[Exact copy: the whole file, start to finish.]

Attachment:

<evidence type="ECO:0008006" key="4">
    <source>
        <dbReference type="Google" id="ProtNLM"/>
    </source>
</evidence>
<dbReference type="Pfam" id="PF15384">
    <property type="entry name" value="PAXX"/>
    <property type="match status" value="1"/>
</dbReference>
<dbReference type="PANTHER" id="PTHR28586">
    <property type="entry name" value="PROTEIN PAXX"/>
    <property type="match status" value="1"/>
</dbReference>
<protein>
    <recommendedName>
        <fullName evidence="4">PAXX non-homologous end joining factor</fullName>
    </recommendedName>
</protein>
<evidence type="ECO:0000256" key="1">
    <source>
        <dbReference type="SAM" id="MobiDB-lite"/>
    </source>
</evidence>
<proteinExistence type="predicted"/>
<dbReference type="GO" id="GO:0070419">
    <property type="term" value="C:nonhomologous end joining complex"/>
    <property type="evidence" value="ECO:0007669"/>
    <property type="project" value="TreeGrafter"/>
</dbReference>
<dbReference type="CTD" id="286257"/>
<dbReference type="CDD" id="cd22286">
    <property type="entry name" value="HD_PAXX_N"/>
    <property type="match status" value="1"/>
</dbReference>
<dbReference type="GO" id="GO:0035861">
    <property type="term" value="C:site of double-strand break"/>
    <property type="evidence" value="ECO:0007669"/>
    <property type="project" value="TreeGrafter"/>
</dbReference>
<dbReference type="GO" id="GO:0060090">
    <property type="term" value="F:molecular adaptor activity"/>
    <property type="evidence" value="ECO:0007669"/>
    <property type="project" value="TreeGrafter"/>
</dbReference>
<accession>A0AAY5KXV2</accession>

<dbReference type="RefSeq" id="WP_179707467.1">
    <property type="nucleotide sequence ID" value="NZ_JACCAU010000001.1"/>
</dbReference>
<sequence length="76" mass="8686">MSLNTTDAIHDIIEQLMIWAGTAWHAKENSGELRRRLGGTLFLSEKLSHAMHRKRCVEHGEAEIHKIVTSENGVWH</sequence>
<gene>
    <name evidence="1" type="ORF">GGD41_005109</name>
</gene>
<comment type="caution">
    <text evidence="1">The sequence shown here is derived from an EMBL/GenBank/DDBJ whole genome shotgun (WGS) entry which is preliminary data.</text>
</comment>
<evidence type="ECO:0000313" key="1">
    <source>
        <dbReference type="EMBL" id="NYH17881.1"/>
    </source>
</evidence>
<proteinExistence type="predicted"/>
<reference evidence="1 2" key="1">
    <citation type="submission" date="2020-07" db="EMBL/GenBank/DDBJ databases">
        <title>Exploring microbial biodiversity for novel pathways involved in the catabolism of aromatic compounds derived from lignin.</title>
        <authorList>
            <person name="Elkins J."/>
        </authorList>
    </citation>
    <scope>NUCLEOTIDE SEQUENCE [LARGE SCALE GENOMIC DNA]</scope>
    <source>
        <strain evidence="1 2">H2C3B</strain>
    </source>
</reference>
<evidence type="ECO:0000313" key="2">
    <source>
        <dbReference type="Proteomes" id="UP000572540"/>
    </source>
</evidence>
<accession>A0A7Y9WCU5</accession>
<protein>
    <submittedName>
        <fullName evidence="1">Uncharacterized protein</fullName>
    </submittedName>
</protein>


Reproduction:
<evidence type="ECO:0008006" key="4">
    <source>
        <dbReference type="Google" id="ProtNLM"/>
    </source>
</evidence>
<dbReference type="Pfam" id="PF15384">
    <property type="entry name" value="PAXX"/>
    <property type="match status" value="1"/>
</dbReference>
<dbReference type="PANTHER" id="PTHR28586">
    <property type="entry name" value="PROTEIN PAXX"/>
    <property type="match status" value="1"/>
</dbReference>
<protein>
    <recommendedName>
        <fullName evidence="4">PAXX non-homologous end joining factor</fullName>
    </recommendedName>
</protein>
<evidence type="ECO:0000256" key="1">
    <source>
        <dbReference type="SAM" id="MobiDB-lite"/>
    </source>
</evidence>
<proteinExistence type="predicted"/>
<dbReference type="GO" id="GO:0070419">
    <property type="term" value="C:nonhomologous end joining complex"/>
    <property type="evidence" value="ECO:0007669"/>
    <property type="project" value="TreeGrafter"/>
</dbReference>
<dbReference type="CTD" id="286257"/>
<dbReference type="CDD" id="cd22286">
    <property type="entry name" value="HD_PAXX_N"/>
    <property type="match status" value="1"/>
</dbReference>
<dbReference type="GO" id="GO:0035861">
    <property type="term" value="C:site of double-strand break"/>
    <property type="evidence" value="ECO:0007669"/>
    <property type="project" value="TreeGrafter"/>
</dbReference>
<dbReference type="GO" id="GO:0060090">
    <property type="term" value="F:molecular adaptor activity"/>
    <property type="evidence" value="ECO:0007669"/>
    <property type="project" value="TreeGrafter"/>
</dbReference>
<accession>A0AAY5KXV2</accession>

<dbReference type="RefSeq" id="WP_179707467.1">
    <property type="nucleotide sequence ID" value="NZ_JACCAU010000001.1"/>
</dbReference>
<sequence length="76" mass="8686">MSLNTTDAIHDIIEQLMIWAGTAWHAKENSGELRRRLGGTLFLSEKLSHAMHRKRCVEHGEAEIHKIVTSENGVWH</sequence>
<gene>
    <name evidence="1" type="ORF">GGD41_005109</name>
</gene>
<comment type="caution">
    <text evidence="1">The sequence shown here is derived from an EMBL/GenBank/DDBJ whole genome shotgun (WGS) entry which is preliminary data.</text>
</comment>
<evidence type="ECO:0000313" key="1">
    <source>
        <dbReference type="EMBL" id="NYH17881.1"/>
    </source>
</evidence>
<proteinExistence type="predicted"/>
<reference evidence="1 2" key="1">
    <citation type="submission" date="2020-07" db="EMBL/GenBank/DDBJ databases">
        <title>Exploring microbial biodiversity for novel pathways involved in the catabolism of aromatic compounds derived from lignin.</title>
        <authorList>
            <person name="Elkins J."/>
        </authorList>
    </citation>
    <scope>NUCLEOTIDE SEQUENCE [LARGE SCALE GENOMIC DNA]</scope>
    <source>
        <strain evidence="1 2">H2C3B</strain>
    </source>
</reference>
<evidence type="ECO:0000313" key="2">
    <source>
        <dbReference type="Proteomes" id="UP000572540"/>
    </source>
</evidence>
<accession>A0A7Y9WCU5</accession>
<protein>
    <submittedName>
        <fullName evidence="1">Uncharacterized protein</fullName>
    </submittedName>
</protein>